Yoshitaka Kawaguchi has been part of the anime industry since the 80s, working his was up through the ranks to become a producer at studio Sunrise. His career has had a focus on mecha and science fiction with works like Planetes, Turn A Gundam, Overman King Gainer, and Code Geass with only a few notable exceptions.
Reverse Thieves: You’ve been with Sunrise since 1988, and a huge amount of the shows you’ve worked on or produced are part of the mecha genre. So why mecha?
Yoshitaka Kawaguchi: First, I must say drawing characters with that many lines is very tiring! [laughs] I actually love Adventure Time that’s on Cartoon Network right now. I’m envious because those characters are so simple!
[With mecha] one frame might come out to one hour [of work]. So the effort and money the studio needs is very high. But then at the same time, we know that mecha has a very distinct fanbase.
YK: The first time I worked with him was on V Gundam doing designs and artwork so naturally I talked with him a lot. He was a very unique individual.
I actually think that V Gundam and Turn A Gundam are similar in essence. How Mr. Tomino felt at those times were what made V Gundam so dark and Turn A Gundam so light. But that might have also been because there were so many young staff working on Turn A Gundam compared to V Gundam.
Also with V Gundam, Mr. Tomino was very stressed and it felt like the staff didn’t know how to fully work him then. But by Turn A Gundam we understood Mr. Tomino very well. So we would make suggestions and propositions to him that would get implemented into the show. In a sense, we knew a lot more about what he wanted by Turn A Gundam.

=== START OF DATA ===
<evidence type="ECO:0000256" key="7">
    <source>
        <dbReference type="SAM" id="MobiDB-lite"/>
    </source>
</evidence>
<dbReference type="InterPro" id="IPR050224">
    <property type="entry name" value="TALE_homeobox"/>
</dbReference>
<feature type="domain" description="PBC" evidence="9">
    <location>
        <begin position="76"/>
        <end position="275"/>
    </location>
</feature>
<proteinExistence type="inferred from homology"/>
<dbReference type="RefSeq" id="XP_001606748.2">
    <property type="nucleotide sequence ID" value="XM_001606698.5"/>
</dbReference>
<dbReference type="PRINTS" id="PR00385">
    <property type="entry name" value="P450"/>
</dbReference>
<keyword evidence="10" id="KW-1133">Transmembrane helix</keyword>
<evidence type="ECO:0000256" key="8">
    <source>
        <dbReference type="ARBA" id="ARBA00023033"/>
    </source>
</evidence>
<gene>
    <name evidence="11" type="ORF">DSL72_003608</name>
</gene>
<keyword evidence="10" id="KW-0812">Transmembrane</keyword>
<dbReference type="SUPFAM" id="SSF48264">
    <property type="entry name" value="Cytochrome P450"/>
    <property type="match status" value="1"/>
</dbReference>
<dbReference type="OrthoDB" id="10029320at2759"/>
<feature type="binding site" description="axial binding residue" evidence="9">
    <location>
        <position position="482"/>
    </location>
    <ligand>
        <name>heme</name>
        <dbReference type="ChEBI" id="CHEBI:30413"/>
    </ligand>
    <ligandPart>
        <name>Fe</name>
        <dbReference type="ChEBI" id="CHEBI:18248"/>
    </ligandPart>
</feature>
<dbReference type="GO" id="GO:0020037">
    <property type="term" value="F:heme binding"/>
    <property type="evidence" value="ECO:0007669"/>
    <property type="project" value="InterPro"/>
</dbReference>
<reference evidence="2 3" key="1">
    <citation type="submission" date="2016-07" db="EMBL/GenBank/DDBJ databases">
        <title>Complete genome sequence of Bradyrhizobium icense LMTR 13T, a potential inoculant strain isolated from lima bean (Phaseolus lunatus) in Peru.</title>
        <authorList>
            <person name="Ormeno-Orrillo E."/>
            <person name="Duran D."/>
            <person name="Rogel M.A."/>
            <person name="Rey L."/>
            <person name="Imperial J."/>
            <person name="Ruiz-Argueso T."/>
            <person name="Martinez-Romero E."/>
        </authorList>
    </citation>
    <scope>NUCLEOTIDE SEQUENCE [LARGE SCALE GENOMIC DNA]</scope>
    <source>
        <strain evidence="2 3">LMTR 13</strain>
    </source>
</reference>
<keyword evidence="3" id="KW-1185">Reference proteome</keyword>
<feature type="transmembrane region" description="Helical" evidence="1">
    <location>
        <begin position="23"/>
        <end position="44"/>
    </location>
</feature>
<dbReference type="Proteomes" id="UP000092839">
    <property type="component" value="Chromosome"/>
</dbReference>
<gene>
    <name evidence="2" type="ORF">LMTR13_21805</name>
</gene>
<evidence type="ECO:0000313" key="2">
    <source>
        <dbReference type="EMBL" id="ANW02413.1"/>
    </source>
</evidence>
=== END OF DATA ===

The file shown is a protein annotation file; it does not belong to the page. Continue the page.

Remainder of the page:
An example of this from Turn A Gundam are the stories of Kihel Hime and Dianna Soliel. These two characters were in Mr. Tomino’s script from the beginning but we had a meeting about how to make the characters even more unique. It was actually in that meeting that we came up with the idea, because of them having similar looks, of them exchanging places. And then Mr. Tomino went back and rewrote the story.
RT: In recent years, many Sunrise shows including Code Geass have had a season break between Part 1 and Part 2. Do you think this has changed anything in the way stories are told? Do think this break has been a positive change for productions?
YK: The break is generally a good thing for the staff who get very tired when doing long stories like that.
Code Geass was actually planned to go through one year straight. But that was going to be tasking on the staff so we asked the TV company to please let us have a break in the middle.
Because of this, the second season started out differently than we had originally intended in the one year straight version.
An important thing to consider when taking a break was whether the audience would come back to us. We would need to think up ways to get the audience to come back even after a break.
RT: Code Geass has had many side stories through light novels, manga, and other sorts of media to add to the world. But Akito the Exiled is the first big anime side-story so far, what about Akito’s story made it fit as the next anime for the franchise?
YK: We thought what would be needed in a Code Geass anime to make it different. Akito the Exiled has a very different note. And if it wasn’t different there wouldn’t be too much meaning in making it an anime. We wanted to breath new life into Code Geass.
This is actually something we learned from Mr. Tomino. When he was working on a new property, he would never do something that was easy. Akito seemed to be a difficult thing to animate and we took the challenge.
Goro Taniguichi director of Code Geass: Lelouch of the Rebellion said that he hoped Akito [directed by Kazuki Akane] would be where new fans came into the series. So by doing that we hope there will be a bigger audience for Code Geass as a whole.